Mayor radiant over Solar Power Initiative funding increase
From the Mayor's Office of Communications
January 12, 2006
San Francisco Mayor Gavin Newsom and California Public Utilities
Commission President (CPUC) Michael Peevey joined local and state
officials and solar energy advocates at City Hall to laud the
CPUC's approval today of a multi-billion dollar increase in funding
for the California Solar Initiative.
The expanded program - the nation's largest - will provide $3.2
billion in consumer incentives for deployment of solar technologies
and strengthens San Francisco's position as a national leader
in the emerging solar marketplace.
The goal of the initiative is to move California closer to a
"Million-Solar-Roofs" goal by installing and developing
3,000 megawatts of solar energy on homes, businesses and public
buildings over the next 11 years.
"The expanded funding for solar rebates will greatly strengthen
San Francisco's position as a national leader in the emerging
solar and clean technology marketplace," said San Francisco
Mayor Gavin Newsom.
"The CPUC's decision today reaffirms California's commitment
to providing cleaner energy for communities across the state."
With more than $3 billion now available to rebate consumers for
the installation of solar technologies, the Solar Initiative is
expected to help bring down the cost of solar through economies
of scale and afford more residents and businesses the opportunity
to receive financial incentives.
Benefiting from similar rebate programs in the past, the San
Francisco Public Utilities Commission (SFPUC) has so far qualified
for nearly $2 million in rebates for its municipal solar deployments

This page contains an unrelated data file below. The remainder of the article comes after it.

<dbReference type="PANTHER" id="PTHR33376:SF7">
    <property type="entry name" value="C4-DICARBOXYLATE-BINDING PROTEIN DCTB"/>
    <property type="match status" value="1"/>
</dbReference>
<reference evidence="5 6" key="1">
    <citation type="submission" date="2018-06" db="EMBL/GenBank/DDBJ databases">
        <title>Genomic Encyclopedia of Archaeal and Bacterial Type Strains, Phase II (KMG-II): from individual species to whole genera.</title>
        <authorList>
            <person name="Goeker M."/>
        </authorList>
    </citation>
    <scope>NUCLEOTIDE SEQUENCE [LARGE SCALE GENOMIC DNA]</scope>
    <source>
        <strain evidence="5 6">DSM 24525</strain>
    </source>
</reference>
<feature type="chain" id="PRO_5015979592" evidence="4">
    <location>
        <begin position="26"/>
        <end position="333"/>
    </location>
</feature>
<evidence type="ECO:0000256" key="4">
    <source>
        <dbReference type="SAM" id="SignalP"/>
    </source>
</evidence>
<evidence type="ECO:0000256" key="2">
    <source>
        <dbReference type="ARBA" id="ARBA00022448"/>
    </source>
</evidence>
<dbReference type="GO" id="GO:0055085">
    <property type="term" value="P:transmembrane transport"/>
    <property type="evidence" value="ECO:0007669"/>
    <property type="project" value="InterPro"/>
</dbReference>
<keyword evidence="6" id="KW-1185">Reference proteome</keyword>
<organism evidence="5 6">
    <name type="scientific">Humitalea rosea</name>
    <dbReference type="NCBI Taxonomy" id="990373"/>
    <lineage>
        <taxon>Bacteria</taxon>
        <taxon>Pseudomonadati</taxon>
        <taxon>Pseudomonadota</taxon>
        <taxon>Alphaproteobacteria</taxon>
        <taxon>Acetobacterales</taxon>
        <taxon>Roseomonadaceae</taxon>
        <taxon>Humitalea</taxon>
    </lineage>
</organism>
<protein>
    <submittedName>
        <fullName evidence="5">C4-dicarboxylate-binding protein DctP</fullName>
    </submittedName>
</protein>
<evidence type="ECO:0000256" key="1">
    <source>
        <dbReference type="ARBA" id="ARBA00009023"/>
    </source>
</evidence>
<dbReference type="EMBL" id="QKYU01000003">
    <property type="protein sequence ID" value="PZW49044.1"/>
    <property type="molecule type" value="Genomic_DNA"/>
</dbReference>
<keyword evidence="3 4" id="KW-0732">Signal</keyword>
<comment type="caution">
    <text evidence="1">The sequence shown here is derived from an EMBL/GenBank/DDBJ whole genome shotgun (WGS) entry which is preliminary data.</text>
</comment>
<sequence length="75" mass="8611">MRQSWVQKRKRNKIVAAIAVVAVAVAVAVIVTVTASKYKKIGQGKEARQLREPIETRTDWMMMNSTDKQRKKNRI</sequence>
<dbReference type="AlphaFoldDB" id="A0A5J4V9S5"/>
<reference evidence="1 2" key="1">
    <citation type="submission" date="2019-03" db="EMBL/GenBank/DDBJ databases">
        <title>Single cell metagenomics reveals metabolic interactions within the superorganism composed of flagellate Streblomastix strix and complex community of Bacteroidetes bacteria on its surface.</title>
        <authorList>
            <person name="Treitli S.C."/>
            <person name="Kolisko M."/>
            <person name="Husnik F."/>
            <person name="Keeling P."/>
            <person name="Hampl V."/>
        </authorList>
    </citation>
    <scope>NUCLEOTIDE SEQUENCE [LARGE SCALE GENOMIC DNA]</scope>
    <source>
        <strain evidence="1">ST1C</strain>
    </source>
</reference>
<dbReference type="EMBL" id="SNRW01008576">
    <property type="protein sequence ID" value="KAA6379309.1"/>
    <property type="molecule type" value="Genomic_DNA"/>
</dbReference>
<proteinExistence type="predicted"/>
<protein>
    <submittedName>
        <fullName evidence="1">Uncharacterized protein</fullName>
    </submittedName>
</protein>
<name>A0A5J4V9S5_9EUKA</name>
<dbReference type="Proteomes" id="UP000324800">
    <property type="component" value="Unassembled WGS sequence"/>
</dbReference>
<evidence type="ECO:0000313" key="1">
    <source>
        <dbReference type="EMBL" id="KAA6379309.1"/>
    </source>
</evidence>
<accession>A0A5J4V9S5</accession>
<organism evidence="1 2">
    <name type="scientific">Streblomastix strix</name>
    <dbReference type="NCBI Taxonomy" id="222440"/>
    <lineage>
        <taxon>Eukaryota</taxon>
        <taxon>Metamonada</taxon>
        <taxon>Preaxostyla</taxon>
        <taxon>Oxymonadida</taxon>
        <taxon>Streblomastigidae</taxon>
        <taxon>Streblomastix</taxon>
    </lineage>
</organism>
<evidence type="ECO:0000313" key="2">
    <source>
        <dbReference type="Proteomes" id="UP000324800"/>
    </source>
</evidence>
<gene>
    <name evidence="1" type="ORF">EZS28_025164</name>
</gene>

at the Moscone Center and Southeast Wastewater Treatment Plant.
"The expanded California Solar Initiative will empower state
and local governments to make investments in solar technologies
go even further," said SFPUC General Manager Susan Leal.
"With plans for our next installation at Pier 96 underway,
our municipal deployments are gaining momentum and will continue
to grow with these increased incentives from the state."
The City and County of San Francisco has been promoting the development
of solar energy on municipal buildings served by the SFPUC.
In addition to Pier 96 the SFPUC has plans for further deployments
at municipal sites, including Moscone Center West, the Northpoint
Facility, Pier 50, San Francisco General Hospital, San Francisco
Airport and public libraries, health clinics and schools.
Together, the solar installations at the Moscone Center, Southeast
Water Pollution Control Plant and Pier 96 will generate 1,500
megawatt hours per year, roughly the energy needed to power approximately
500 homes for a year.